Prove: $\cot\frac{x+y}{2}=-\left(\frac{\sin x-\sin y}{\cos x-\cos y}\right)$.

My original idea was to do this: $\cot\frac{x+y}{2}$ = $\frac{\cos\frac{x+y}{2}}{\sin\frac{x+y}{2}}$, then substitute in the formulas for $\cos\frac{x+y}{2}$ and $\sin\frac{x+y}{2}$, but that became messy very quickly.

Did I have the correct original idea, but overthink it, or is there any easier way? Hints only, please.

  • $\begingroup$ Do you know any formulas for $\sin x-\sin y$ and $\cos x-\cos y$? $\endgroup$ – CuriousGuest Jan 6 '15 at 23:29
  • $\begingroup$ @CuriousGuest Yes: $sin x - sin y = 2sin(\frac{x-y}{2})cos(\frac{x+y}{2})$ and $cos x - cos y = -2sin(\frac{x+y}{2})sin(\frac{x-y}{2})$ $\endgroup$ – Mathy Person Jan 6 '15 at 23:39

You should know the following factorisation formulae:

  • $\sin p +\sin q= 2\sin\dfrac{p+q}2 \cos\dfrac{p-q}2$

  • $\sin p-\sin q= 2\sin\dfrac{p-q}2 \cos\dfrac{p+q}2$

  • $\cos p +\cos q= 2\cos\dfrac{p+q}2 \cos\dfrac{p-q}2$

  • $\cos p-\cos q= -2\sin\dfrac{p+q}2 \sin\dfrac{p-q}2$

(They're derived from : \begin{align*} &\sin(a+b)+\sin(a-b)= 2\sin a \cos b && \sin(a+b)-\sin(a-b)= 2\sin b \cos a\\ &\cos(a+b)+\cos(a-b)= 2\cos a \cos b&& \cos(a+b)-\cos(a-b)= -2\sin a \sin b \end{align*} by setting $p=a+b$, $q=a-b$.)

  • $\begingroup$ $\cos p-\cos q= -2\sin\dfrac{p+q}2 \sin\dfrac{p-q}2$ $\endgroup$ – Narasimham Jan 7 '15 at 0:16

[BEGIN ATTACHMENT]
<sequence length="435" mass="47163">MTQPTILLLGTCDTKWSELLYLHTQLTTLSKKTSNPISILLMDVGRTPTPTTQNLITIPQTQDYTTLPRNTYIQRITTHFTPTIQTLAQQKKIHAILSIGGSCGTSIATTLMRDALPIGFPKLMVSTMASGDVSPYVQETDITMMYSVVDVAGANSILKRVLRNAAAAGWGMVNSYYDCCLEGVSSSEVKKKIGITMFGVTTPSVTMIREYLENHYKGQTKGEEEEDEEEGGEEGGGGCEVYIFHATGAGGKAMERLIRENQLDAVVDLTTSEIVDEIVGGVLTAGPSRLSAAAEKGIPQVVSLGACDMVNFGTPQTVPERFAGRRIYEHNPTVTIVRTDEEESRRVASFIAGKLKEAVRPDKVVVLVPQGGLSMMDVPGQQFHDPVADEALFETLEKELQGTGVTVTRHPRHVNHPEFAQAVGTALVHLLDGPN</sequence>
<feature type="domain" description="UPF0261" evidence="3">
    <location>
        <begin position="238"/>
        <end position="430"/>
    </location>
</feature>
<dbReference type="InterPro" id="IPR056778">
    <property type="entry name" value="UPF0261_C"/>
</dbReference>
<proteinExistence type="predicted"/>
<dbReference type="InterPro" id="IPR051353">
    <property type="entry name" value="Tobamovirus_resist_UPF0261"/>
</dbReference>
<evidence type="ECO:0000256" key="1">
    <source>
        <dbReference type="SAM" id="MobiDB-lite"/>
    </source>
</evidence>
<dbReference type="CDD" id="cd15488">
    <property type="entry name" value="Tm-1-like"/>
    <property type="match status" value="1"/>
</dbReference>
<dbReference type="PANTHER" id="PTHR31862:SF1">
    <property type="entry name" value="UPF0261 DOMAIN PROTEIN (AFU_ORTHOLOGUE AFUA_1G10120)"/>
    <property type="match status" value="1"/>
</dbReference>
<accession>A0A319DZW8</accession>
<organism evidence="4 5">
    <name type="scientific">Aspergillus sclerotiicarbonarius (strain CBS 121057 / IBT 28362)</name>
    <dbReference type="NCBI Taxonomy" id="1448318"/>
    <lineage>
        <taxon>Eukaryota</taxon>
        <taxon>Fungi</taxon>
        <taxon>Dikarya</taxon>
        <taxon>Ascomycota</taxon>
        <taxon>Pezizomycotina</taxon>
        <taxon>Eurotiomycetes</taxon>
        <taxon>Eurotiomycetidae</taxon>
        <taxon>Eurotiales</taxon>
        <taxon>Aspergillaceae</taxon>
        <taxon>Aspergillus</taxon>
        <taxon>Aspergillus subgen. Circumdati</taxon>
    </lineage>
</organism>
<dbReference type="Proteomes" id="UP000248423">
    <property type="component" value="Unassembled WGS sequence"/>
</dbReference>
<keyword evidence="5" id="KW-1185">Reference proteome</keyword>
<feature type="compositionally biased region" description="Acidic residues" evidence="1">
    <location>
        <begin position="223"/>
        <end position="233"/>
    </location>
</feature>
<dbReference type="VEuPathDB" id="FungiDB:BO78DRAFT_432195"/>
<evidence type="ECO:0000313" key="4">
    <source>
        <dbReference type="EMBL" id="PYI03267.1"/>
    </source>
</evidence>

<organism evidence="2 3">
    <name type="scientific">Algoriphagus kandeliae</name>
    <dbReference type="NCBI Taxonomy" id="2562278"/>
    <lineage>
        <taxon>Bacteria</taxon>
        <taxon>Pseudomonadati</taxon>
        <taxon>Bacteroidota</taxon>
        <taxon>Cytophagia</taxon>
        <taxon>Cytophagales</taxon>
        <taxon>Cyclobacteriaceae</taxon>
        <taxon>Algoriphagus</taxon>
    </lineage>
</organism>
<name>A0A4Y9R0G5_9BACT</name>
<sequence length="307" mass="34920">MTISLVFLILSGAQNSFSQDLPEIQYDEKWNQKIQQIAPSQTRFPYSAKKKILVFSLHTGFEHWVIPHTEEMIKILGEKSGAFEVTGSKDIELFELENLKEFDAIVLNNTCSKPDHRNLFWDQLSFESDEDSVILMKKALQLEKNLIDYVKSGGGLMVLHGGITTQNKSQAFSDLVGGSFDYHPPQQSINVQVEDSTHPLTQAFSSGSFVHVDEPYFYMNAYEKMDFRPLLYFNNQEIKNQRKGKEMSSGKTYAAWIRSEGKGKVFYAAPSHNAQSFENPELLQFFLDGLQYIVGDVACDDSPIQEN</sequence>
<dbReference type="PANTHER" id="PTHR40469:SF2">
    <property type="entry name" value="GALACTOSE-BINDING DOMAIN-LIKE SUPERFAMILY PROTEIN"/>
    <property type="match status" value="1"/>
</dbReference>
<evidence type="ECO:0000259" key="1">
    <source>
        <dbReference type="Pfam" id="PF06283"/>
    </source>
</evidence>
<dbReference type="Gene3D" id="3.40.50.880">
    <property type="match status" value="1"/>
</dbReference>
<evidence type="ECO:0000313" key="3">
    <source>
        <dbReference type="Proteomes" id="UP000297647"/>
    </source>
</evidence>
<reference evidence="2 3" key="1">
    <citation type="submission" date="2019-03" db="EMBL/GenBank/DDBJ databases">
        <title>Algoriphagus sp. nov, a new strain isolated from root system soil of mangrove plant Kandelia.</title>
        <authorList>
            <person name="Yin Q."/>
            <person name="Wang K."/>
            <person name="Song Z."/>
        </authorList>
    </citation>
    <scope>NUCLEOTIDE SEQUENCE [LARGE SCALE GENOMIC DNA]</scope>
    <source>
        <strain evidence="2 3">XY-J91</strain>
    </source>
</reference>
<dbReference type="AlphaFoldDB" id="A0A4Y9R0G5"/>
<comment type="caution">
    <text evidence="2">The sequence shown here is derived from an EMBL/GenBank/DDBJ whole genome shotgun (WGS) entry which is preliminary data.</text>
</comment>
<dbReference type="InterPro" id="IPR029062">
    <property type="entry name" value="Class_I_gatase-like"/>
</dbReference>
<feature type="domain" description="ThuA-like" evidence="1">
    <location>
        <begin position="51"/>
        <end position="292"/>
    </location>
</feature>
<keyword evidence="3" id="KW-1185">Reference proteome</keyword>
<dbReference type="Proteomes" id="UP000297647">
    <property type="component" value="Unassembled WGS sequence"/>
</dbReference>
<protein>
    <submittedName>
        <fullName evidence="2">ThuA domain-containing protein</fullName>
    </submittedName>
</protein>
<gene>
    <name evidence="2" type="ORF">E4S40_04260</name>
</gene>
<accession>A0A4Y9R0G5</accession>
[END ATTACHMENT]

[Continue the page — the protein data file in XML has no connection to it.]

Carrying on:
• $\begingroup$ Oops! Thanks for pointing the typo! $\endgroup$ – Bernard Jan 7 '15 at 0:34

Try using

$ \displaystyle \sin{x} - \sin{y} = \sin{\frac{2x}{2}} - \sin{\frac{2y}{2}} = 2 \frac{\sin \left( {\frac{x+y}{2} + \frac{x-y}{2}} \right) - \sin \left( {\frac{x+y}{2} - \frac{x-y}{2}} \right)}{2}$

and then the product to sum-formula for sine, i.e.

$ \displaystyle \frac {\sin \left({x + y}\right) - \sin \left({x - y}\right)}{2} = \cos{x} \sin{y} $.

You can prove it geometrically as well.

  • $\begingroup$ I got: $\frac{sin(x)}{2} = \cos x \sin y$. Did I do that correctly? $\endgroup$ – Mathy Person Jan 7 '15 at 1:23
  • $\begingroup$ Not exactly. It is however correct that $\frac{\sin{2 x}}{2} = \sin{x} \cos(x)$. But in this case you want to utilize that $ \displaystyle \frac {\sin \left({u + v}\right) - \sin \left({u - v}\right)}{2} = \cos{u} \sin{v} $ setting $u = \frac{x+y}{2}$ and $v=\frac{x-y}{2}$. $\endgroup$ – Anton Jan 7 '15 at 9:11
  • $\begingroup$ $\ldots$ And then it should be as simple as using the definition of $\cot$. $\endgroup$ – Anton Jan 7 '15 at 9:18

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